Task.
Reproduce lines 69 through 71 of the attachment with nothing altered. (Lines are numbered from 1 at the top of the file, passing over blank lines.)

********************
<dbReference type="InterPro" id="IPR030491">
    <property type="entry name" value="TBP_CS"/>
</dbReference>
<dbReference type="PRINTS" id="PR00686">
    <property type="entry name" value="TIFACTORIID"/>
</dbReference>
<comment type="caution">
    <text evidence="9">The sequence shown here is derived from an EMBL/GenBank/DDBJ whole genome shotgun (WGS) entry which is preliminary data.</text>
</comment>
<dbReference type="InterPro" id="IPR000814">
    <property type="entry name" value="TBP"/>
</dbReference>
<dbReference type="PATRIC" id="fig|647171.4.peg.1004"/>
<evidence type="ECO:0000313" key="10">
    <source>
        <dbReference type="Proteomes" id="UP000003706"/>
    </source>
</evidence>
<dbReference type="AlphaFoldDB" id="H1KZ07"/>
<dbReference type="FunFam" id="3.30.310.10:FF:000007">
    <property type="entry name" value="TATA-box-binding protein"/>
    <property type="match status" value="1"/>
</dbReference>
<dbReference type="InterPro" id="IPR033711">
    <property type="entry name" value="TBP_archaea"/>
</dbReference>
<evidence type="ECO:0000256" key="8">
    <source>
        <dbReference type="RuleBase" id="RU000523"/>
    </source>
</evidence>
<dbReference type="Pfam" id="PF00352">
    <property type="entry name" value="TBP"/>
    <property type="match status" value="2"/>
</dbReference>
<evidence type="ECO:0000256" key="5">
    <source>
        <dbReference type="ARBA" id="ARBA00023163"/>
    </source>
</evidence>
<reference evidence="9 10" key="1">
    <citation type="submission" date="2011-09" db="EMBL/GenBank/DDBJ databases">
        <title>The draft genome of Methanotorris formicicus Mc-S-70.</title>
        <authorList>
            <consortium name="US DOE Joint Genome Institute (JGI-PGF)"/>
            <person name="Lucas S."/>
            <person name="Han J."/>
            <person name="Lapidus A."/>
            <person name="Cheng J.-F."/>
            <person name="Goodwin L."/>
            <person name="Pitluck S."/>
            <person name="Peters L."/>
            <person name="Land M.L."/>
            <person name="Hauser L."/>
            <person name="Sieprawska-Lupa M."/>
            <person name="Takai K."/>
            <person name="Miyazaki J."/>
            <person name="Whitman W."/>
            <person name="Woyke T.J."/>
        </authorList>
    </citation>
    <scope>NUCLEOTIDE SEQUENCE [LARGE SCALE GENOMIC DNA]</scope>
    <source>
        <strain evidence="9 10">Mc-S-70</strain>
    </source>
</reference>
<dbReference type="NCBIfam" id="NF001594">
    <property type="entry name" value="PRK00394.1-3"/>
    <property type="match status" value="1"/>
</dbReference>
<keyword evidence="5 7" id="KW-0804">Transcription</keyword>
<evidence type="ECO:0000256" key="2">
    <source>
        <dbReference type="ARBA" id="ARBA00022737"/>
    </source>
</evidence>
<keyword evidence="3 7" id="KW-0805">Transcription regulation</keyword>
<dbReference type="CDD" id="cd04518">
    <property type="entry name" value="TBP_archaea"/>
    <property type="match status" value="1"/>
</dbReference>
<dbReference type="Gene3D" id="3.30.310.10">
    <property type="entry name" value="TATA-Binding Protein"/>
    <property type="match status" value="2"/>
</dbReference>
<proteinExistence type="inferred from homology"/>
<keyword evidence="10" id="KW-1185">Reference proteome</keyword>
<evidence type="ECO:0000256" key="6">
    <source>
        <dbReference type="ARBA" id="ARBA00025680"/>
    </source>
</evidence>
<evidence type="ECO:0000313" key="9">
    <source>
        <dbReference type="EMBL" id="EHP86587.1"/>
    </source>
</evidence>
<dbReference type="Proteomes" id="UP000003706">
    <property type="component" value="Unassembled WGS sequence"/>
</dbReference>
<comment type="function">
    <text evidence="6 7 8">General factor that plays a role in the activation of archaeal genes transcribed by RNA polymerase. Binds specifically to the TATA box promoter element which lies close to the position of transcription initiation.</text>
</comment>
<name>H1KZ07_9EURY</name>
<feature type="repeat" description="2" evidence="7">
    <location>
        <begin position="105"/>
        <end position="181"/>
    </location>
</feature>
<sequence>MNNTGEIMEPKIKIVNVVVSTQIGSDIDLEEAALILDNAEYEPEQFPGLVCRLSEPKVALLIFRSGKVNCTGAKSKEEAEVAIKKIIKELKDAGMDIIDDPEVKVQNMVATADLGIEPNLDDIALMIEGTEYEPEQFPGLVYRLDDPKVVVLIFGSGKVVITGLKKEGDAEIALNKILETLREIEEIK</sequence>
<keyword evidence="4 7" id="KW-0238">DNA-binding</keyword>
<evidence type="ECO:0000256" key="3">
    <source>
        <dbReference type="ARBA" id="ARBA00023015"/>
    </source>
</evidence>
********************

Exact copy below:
    <property type="match status" value="1"/>
</dbReference>
<keyword evidence="5 7" id="KW-0804">Transcription</keyword>